1. Angel Falls (Kerepakupai merú )
– The tallest waterfall in the world with a total height of 3,212 feet (979m) and a clear drop measuring 2,648 feet (807m).
– Located in the Canaima National Park, in the Gran Sabana region of Bolivar State, Venezuela.
– The first to discover the waterfall was Ernesto de Santa Cruz in 1910. Notwithstanding this, the story of pilot Jimmy Angel who first saw the falls in 1937 (and subsequently nose-dived into them) is far more famous. Luckily, he and all the passengers escaped unharmed and received near-legendary status in Venezuela. Angel Falls were named after him. They are also known as Kerepakupai merú (in the indigenous language) which means “fall from the deepest place.”
2. Waihilau Falls
– The second tallest in the world with an estimated drop of 2,600 feet (792m).
– Located in Hawaii’s Waimanu Valley.
– Situated on the northeast shore of the Big Island, this area of Hawaii remains largely uninhabited and is known for its unspoiled beauty.
– For hikers, the valley is extremely fascinating: the whole area was abandoned in 1940 and it has become one of the few unaltered and unspoiled locations in Hawaii.
3. Monge Falls (Mongefossen)
– Mongefossen, in Norway, is the tallest waterfall in the country and the third tallest waterfall in the world with a total drop estimated to be at 2,535 feet (773m).
– Most of its water is used for hydroelectric production, which is the main reason why it’s dry most of the year – except during the great thawing of the snow (mid-spring to mid-summer).
4. Ølmäa Falls (Ølmäafossen)
– In Rauma, the Møre Og Romsdal province of Norway, just west of Mongefossena.
– The the tallest waterfall in Europe and it’s a horsetail-type.
– Strangely enough, it doesn’t have a name; Ølmäafossen is just used to refer it to it in conversation!
– The water comes from the small glacier on the Romsdalen plateaus and falls down slowly.
– The drop is 2,362 feet (720m) high.
5. Mana’wai’nui Falls
– In Maui, Hawaii.
– In native Hawaiian, it means “many spirited waters”. That’s because during the rainy season, as many as 25 segmented horsetails are formed.
– The tallest single drop ls is 2,360 feet (719m).
6. Kjerag Waterfalls (Kjeragfossen)
– Kjerag, also known as Kiragg, is a Norwegian mountain, located in Lysefjorden, the Rogaland county.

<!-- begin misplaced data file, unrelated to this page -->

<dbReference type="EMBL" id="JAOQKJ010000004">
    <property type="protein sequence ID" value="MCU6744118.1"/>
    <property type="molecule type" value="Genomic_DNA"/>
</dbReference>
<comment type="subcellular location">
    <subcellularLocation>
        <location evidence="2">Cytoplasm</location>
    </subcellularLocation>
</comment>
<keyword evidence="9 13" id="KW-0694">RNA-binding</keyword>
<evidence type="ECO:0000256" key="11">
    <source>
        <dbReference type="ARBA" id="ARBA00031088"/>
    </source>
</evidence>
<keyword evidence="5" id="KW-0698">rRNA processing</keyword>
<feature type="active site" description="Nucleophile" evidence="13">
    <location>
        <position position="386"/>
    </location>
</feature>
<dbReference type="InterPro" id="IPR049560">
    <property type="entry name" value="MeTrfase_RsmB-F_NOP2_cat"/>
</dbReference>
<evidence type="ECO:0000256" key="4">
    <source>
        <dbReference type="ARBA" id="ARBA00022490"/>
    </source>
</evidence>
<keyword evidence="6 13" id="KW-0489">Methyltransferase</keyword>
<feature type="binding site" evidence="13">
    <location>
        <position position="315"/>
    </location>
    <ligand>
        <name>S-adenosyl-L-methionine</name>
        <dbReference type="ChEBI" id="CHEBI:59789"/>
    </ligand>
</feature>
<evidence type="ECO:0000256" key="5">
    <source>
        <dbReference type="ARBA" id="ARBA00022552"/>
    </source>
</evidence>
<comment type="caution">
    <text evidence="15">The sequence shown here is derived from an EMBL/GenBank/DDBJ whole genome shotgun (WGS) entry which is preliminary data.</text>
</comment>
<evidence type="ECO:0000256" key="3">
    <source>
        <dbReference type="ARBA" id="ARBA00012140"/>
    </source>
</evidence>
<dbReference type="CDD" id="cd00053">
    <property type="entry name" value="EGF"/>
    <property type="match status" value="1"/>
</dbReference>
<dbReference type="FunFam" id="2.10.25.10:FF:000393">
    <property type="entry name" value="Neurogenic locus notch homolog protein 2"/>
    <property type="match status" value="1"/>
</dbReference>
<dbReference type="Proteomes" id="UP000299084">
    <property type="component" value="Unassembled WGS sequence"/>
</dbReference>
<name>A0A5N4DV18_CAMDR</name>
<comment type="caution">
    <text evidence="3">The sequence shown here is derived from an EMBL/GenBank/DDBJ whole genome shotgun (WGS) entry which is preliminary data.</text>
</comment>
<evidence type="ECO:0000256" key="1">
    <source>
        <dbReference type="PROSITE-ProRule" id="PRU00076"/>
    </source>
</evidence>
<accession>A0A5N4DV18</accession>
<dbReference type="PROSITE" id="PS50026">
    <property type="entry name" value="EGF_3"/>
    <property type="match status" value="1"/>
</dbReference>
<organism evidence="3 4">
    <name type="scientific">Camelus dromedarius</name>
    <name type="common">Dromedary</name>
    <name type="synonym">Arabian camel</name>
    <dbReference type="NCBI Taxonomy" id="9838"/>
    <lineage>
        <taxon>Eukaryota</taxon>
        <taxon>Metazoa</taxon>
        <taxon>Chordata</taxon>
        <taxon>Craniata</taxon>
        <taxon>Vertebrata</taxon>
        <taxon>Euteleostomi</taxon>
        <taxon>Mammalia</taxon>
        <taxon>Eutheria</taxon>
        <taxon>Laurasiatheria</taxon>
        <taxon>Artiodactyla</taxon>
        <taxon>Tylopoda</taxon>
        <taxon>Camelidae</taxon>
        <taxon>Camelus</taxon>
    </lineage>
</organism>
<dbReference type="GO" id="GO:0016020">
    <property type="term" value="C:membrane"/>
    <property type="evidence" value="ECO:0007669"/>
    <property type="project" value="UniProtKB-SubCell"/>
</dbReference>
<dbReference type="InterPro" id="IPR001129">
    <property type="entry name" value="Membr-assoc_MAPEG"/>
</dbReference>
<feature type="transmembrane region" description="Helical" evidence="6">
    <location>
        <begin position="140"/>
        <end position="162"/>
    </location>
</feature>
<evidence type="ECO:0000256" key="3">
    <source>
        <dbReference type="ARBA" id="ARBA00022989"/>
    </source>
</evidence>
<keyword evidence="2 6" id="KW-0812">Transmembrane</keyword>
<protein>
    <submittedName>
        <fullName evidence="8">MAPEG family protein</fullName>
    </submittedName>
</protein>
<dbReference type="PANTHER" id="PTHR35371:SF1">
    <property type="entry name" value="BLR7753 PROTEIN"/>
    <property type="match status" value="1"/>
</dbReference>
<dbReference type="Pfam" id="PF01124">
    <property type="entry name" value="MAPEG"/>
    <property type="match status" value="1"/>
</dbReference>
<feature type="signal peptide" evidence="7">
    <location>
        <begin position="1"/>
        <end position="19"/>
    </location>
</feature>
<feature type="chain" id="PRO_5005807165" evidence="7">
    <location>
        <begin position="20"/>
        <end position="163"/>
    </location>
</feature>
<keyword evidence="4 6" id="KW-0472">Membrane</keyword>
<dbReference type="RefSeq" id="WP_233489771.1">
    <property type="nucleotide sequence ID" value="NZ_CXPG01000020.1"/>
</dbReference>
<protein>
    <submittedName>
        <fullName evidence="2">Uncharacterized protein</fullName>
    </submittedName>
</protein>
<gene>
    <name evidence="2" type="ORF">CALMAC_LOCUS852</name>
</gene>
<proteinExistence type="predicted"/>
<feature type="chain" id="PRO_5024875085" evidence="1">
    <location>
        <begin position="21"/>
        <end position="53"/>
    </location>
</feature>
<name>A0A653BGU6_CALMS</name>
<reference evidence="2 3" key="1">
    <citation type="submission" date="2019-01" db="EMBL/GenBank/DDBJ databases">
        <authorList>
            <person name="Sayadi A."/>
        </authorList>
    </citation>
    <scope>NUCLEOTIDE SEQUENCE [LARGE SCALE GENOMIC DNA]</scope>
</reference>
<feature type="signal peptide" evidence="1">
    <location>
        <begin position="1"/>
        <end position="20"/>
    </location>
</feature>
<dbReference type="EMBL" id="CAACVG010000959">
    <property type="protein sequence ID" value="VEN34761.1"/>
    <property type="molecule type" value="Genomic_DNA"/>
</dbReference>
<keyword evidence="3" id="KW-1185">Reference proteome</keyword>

– It is famous for its big stone, plugged between two big rocks, its great climbing and diving.
– Is an extremely tall waterfall, which plunges for 2,345 feet (715m).
7. Alfred Creek Falls
– Is one of the tallest waterfalls in North America.
– Runs off of the Alfred Glacier and cascades down a solid bedrock wall for 700 meters before slamming onto a large alluvial fan.
– Located in the Sunshine Coast in Canada, the estimated height of the waterfall is 2,296 feet (700 meters)
8. Lang Falls (Langfoss)
– Located in Horadland, western Norway, Langfoss is a cascade that falls for a total of 2,008 feet (612 meters) before it leaps out into Åkrafjorden.
– Because the European route E134 runs along the base of the waterfall, many people get to stop by for pictures or just to admire the majestic natural phenomenon; one of the main reasons some consider it to be the most beautiful waterfall in the world.
9. Kukenam Falls
– Also known as Cuquenan Falls
– Has the largest plunge waterfall in the world.
– Located in Salto, on the Guyana-Venezuelan border
– It is famous for the tallest single drop of 2,000 feet (610 meters).
– It springs from the 8,620 feet (2,627 m) high Kukenaam Mountain and falls towards the Kukenan Tepui, plunging into the Arabopo river on the Cuquenan Plateau at Mata Hui.
10. Ramnefjells Walls (Ramnefjellsfossen)
– Located in the county of Sogn og Fjordane in the township of Stryn, Nesdalen in Norway
– It is a series of horsetail cascades with the tallest single drop measuring 1,968 feet (600 meters).
– The total height, if all the smaller cascades from the end of the Ramnefjellsbreen Glacier and those below the main point are included, is 2,685 feet (818 meters).
– Because of the small flow of water coming from the Jostedal Glacier, it was never used for hydroelectric purposes, unlike other waterfalls in Norway